Salah Abdeslam is putting himself in the slaughter seat with ISIS and French police. If ISIS doesn’t execute him before he talks to officials, Abdeslam is still left to the ‘mercy’ of the French justice system.
The 26-year-old, suspected of being the logistics chief behind the deadly Paris terror attacks in November, was captured earlier this month during a raid in Brussels.
Abdeslam has not spoken to investigators since the Belgian capital was hit by suicide bombs at the airport and a metro station last week. But this morning it emerged that Abdeslam now wants to ‘cooperate’ with French authorities.
The terror suspect had previously told interrogators he had intended to blow himself up at the Stade de France stadium in Paris but had backed out at the last minute.
In subsequent interviews, he has continually tried to blame the killing on other ISIS operatives, saying that he simply provided hire cars and other logistics.
There were fears before his capture that he may have tried to flee to Syria. But he may have been fearful of becoming a target himself in the ISIS heartland – having pulled out of his suicide mission.
His lawyer confirmed that his client now wanted to be extradited from Belgium to France.
‘He wants to cooperate with the French authorities,’ lawyer Cedric Moisse said, as a prosecutor was set to travel to the prison in the city of Bruges where Abdeslam has been held since March 18 for an extradition hearing.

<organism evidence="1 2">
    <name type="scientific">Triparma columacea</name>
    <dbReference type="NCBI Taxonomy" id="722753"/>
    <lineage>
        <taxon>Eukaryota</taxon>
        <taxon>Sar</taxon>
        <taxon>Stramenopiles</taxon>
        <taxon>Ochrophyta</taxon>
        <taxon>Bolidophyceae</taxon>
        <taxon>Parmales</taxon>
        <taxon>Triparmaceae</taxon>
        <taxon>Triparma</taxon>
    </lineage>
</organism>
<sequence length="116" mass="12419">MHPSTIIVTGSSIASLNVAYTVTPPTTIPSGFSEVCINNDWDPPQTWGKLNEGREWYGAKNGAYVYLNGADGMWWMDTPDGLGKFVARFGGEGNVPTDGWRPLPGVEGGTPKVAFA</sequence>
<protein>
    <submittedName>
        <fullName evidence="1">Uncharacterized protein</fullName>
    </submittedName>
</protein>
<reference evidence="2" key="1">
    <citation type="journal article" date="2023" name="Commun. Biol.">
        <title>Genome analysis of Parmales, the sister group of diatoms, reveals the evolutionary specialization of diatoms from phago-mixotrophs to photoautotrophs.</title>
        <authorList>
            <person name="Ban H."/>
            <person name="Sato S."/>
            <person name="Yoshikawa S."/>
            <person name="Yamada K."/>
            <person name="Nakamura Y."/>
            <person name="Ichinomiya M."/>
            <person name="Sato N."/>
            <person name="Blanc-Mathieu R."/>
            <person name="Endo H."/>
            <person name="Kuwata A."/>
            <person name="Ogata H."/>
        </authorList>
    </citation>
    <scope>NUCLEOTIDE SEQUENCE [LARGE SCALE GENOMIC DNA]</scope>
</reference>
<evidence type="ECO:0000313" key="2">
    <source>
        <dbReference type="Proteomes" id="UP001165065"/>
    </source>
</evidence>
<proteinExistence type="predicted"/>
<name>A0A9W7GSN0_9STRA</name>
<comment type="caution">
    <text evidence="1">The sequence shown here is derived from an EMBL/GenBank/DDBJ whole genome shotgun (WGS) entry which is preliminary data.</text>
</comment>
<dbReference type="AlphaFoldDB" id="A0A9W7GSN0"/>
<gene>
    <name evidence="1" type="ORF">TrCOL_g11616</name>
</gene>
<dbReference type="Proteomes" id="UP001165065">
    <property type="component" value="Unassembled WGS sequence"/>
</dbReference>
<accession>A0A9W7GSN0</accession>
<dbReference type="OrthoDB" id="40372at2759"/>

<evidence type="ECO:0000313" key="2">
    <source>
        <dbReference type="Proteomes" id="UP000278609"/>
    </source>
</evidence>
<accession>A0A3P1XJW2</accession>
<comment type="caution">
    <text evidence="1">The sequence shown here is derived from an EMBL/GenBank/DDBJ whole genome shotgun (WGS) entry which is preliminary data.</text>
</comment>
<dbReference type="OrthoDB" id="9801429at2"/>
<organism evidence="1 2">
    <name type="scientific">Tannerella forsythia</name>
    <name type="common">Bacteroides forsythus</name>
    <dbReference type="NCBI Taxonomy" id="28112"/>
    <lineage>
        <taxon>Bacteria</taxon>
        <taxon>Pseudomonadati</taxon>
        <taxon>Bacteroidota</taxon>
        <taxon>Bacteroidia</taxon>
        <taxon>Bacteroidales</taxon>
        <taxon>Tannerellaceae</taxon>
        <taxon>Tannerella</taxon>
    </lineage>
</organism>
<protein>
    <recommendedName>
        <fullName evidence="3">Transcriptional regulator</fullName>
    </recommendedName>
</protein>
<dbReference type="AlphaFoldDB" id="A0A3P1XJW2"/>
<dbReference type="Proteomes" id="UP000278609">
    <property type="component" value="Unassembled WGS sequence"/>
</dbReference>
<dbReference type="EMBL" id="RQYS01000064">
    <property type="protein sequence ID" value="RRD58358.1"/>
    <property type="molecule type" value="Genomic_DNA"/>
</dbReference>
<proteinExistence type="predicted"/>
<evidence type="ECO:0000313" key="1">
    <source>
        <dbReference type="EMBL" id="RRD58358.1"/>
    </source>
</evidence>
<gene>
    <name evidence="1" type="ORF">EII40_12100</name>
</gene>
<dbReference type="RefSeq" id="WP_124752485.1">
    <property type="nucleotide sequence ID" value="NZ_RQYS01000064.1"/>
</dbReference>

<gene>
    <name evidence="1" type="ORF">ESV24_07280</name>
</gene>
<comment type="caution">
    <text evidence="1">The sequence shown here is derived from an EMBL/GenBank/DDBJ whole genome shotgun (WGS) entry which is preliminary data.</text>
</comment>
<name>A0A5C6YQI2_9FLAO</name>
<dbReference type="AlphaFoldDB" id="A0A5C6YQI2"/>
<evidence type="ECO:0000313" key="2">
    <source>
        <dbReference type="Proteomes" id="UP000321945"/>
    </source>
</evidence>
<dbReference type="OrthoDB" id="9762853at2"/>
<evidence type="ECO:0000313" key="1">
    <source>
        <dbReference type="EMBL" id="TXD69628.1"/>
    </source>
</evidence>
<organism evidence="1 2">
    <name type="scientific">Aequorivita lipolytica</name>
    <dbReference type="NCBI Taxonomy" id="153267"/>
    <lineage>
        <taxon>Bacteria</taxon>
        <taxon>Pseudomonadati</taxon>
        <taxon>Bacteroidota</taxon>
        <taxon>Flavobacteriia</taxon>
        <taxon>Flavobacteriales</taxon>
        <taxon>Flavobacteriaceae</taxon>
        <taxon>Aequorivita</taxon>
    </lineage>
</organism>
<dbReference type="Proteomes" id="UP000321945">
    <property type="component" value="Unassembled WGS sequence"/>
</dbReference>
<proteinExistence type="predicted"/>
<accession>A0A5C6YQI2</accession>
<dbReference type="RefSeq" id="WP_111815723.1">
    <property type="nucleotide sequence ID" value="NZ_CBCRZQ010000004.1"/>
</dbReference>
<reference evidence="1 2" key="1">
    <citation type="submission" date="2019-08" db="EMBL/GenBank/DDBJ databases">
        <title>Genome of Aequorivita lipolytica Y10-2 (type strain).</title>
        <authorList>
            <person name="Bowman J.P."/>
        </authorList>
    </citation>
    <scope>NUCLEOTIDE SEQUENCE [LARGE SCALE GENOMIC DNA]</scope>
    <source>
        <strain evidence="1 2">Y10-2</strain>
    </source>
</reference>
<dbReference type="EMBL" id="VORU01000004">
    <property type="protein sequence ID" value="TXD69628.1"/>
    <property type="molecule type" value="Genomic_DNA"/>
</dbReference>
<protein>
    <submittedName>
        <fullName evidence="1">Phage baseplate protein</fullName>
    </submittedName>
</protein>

Belgian Foreign Minister Didier Reynders said that Abdeslam had also been planning to target Brussels.
Another of his lawyers, Sven Mary, said last week that Abdeslam did not have prior knowledge of the March 22 attacks in the Belgian capital.
He has been linked to at least two of the bombers. Khalid El Bakraoui, who blew himself up at the metro, rented a flat in Brussels where Abdeslam’s fingerprints were found following a raid.
The second airport bomber, Najim Laachraoui, once drove to Hungary with Abdeslam.
There was high security this morning as police forces guarded the entrance of Brussels court ahead of the decision over whether to extradite Abdeslam.
Courts will also decide today whether three men suspected of being involved in the Brussels explosions will remain held in jail.
Yassine A., Mohamed B. and Aboubaker O. are being detained on charges of participating in terrorist group activities. They were among four people detained during Sunday searches in Brussels and the northern cities of Mechelen and Duffel.
Meanwhile, Belgian police have today carried out a fresh raid linked to a foiled French terror plot.
Soldiers and police could be seen searching through undergrowth near a busy motorway in Courtrai in northwestern Belgium, the latest in a series of raids since the Paris and Brussels terror attacks exposed a tangled web of cross-border jihadist cells.
The operation was linked to a new plot in France, in which the main suspect, Reda Kriket, was charged in France on Wednesday with membership of a terrorist organisation after police found an arsenal of weapons and explosives at his home.